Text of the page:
Today, a black woman may spend hundreds of dollars at a salon every week, striving to achieve that perfect hairstyle. Even in the poorest of neighborhoods, hair salons and barbershops that cater to black hair are still thriving. So are these black women abandoning their cultural history and giving into the white man’s ways? Most black women say “no”, it’s not a matter of history or culture, but a matter of looking good and feeling good about one’s self.

Black beauty is in: from beauty queens to fashion magazines, women of color reign supreme

 Black beauty is in. Not too long ago, it was impossible to find a Black woman on the cover of a major White publication, and very few were found on the inside pages. That's why it is inspiring--startling, actually--to discover beautiful Black faces and bodies gracing the covers of three prominent women's publications in the same month.

And for the first time ever, Black women simultaneously reign as the country's premier beauty queens--Miss America Debbye Turner and Miss USA Carole Gist. And not only did these young women win their state titles to qualify for the national contests, but they competed against several other Black women who won their state titles as well.

The prevalence of Black beauty queens and models is an indication that along with the '90s has come a broader definition of beauty. Society's narrow barometer of what is attractive has been expanded beyond the centuries-old white-skin, blue-eyed, blonde-hair standard to include what people of color have always known: Black is beautiful. Short and natural hair can be a woman's crowning glory. Big, luscious lips are sexually appealing. And the various shades of brown-black skin provide a beautiful showcase for any woman's assets. What is most promising is the fact that ebony-complexioned models with close-cropped hair, such as Sebastian, are being recognized for their natural beauty.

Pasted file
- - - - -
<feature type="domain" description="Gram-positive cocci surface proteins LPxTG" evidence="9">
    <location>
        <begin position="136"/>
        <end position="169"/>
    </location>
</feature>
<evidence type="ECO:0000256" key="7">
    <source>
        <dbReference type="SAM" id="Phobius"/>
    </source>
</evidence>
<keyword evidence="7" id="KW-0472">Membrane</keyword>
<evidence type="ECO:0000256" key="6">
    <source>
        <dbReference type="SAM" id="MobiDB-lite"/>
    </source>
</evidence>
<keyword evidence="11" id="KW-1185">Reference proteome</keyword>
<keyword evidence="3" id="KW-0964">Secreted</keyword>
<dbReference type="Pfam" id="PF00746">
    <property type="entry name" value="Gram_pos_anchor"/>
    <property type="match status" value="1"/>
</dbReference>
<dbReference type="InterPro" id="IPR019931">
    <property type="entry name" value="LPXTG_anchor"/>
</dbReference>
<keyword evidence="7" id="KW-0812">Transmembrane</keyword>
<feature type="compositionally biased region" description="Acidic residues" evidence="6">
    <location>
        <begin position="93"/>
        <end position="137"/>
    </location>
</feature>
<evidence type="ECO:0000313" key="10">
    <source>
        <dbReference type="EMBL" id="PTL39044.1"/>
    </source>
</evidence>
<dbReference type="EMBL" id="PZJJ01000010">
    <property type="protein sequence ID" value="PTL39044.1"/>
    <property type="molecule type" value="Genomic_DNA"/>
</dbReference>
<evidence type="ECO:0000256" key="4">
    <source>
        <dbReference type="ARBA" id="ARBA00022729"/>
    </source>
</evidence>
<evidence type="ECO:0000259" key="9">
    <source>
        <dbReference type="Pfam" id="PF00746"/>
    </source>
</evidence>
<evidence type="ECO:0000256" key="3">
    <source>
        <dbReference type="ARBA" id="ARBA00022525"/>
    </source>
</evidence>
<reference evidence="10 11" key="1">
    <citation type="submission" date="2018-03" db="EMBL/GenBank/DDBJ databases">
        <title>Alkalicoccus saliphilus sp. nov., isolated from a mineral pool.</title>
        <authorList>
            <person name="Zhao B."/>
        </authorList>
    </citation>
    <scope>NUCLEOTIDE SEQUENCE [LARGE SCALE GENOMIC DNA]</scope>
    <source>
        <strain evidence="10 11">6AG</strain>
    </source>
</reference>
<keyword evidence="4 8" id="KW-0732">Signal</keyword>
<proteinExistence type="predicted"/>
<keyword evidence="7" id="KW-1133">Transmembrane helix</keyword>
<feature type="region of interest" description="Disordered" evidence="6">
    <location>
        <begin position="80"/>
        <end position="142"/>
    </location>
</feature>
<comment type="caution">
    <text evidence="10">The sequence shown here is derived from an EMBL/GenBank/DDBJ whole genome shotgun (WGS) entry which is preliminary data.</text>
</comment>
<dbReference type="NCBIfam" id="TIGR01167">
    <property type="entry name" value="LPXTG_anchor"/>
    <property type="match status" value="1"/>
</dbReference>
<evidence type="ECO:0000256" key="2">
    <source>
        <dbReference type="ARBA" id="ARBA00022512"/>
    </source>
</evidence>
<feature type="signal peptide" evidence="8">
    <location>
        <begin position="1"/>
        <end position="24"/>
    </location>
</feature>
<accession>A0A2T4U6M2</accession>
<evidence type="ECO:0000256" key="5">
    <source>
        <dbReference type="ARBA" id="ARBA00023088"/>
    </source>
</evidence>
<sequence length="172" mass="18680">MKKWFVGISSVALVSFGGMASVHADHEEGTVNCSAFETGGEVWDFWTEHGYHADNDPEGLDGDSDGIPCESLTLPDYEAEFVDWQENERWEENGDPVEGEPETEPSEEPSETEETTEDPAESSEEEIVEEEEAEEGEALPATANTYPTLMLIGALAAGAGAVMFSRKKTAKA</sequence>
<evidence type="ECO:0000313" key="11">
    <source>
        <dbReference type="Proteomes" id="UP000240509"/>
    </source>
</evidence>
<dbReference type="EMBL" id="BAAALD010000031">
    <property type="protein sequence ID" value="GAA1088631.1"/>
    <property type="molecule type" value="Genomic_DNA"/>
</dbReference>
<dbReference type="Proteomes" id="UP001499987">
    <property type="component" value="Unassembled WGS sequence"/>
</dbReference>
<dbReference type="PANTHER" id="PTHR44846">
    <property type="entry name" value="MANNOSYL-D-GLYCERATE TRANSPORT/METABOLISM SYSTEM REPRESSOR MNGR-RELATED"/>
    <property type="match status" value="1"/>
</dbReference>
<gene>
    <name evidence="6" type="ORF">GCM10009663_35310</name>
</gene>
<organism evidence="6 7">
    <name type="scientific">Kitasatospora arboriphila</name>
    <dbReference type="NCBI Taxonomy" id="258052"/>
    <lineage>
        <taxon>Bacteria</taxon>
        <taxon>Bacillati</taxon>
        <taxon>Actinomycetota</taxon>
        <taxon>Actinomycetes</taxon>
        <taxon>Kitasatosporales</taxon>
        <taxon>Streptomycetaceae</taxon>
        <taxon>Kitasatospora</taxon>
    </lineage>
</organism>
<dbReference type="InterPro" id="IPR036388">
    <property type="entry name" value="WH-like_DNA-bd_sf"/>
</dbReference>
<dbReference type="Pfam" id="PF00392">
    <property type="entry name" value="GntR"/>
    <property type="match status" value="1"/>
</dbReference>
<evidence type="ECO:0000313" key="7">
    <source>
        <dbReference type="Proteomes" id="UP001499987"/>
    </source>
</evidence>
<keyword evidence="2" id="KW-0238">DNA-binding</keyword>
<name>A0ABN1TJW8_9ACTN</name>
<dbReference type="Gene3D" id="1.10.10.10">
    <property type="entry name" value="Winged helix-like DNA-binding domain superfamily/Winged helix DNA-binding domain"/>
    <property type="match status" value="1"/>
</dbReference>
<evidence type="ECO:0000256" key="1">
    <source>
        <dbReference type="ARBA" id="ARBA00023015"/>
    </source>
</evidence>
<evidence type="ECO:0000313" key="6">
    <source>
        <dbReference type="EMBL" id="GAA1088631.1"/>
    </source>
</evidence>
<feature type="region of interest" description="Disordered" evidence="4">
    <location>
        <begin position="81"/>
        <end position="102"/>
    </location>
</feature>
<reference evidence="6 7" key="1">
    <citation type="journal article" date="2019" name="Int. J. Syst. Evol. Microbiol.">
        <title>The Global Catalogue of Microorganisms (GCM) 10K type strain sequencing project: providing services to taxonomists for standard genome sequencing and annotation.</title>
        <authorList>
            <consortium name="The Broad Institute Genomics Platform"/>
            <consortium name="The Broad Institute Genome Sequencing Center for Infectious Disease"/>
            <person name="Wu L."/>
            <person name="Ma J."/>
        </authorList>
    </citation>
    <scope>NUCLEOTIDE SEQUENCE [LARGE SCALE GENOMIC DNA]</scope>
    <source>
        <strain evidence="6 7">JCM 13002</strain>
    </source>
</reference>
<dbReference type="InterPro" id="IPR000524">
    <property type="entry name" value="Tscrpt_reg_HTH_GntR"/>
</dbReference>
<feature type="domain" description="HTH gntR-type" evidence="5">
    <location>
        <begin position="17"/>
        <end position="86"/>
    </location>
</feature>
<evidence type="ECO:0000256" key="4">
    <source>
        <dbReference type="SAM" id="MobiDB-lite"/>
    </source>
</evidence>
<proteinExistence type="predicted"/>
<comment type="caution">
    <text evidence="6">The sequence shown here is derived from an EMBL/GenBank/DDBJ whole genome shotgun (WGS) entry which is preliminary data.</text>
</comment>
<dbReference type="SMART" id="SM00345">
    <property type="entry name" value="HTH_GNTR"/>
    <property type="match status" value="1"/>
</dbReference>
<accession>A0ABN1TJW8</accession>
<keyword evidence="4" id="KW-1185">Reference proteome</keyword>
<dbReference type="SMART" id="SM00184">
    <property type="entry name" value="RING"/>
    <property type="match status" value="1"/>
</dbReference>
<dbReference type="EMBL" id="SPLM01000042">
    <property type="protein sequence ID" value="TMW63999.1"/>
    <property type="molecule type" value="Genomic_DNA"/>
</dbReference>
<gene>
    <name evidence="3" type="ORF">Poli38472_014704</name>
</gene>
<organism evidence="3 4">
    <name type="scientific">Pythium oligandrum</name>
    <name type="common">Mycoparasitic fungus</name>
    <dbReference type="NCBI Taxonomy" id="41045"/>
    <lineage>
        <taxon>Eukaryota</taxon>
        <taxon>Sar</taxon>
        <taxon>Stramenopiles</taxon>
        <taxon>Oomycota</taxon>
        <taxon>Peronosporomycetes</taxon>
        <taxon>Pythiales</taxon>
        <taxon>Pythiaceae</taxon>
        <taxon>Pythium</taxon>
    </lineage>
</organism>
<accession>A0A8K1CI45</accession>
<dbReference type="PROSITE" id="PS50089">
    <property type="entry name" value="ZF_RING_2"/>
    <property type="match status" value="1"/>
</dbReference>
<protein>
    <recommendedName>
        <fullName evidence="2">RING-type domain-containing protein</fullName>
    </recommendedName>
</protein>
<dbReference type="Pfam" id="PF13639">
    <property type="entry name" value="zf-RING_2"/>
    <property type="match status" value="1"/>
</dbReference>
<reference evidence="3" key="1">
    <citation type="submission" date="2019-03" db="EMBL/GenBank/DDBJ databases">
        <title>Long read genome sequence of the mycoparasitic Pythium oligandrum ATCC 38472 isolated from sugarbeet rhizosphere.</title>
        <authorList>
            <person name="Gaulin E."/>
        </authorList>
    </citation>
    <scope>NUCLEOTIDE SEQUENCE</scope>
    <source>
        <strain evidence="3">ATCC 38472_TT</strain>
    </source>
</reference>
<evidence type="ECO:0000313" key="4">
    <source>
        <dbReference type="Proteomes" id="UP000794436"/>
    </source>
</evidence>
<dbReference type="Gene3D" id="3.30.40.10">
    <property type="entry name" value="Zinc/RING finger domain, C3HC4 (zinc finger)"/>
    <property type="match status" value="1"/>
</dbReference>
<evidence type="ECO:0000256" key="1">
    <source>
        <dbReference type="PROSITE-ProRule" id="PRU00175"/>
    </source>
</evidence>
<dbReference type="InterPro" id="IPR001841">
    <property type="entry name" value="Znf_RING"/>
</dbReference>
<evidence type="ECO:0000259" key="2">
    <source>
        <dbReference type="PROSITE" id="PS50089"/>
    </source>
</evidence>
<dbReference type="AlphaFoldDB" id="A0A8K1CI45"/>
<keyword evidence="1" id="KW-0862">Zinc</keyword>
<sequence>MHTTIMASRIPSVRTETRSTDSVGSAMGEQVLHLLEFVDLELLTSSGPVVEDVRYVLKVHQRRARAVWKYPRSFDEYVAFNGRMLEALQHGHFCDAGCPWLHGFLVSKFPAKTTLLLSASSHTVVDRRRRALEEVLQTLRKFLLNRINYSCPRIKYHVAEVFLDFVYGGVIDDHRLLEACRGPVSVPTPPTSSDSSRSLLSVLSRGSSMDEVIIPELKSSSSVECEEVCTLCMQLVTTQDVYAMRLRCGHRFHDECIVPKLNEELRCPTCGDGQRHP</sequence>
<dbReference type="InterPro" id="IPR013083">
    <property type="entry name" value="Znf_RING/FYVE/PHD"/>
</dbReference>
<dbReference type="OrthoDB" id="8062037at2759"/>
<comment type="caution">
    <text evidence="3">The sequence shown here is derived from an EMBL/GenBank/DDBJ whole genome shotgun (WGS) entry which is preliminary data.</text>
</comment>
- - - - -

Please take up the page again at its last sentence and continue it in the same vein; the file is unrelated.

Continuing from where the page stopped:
It must also be noted that 14-year-old St. Louis model Kimora, whose parents are Korean and Black, was chosen by Chanel designer Karl Lagerfeld to star in his show. "This girl represents the '90s," he said.

"I am proud of my heritage and happy to represent my people of color," says 20-year-old Miss USA Carole Gist of Detroit. "I think being Black is one of the advantages I had in the pageant. It made me stand out. I have a feeling that the 1990s will be the decade for women of color. I think people are waking up."

To what Black people have known all along. Since its inception in 1945, Ebony Magazine has glorified the beauty of the Black woman, and Fashion Fair Cosmetics was founded in 1973 to cater to women of color who virtually had been ignored by White companies. At the same time, Ebony also insisted that advertisers use Black models in ads targeted at reaching Black consumers.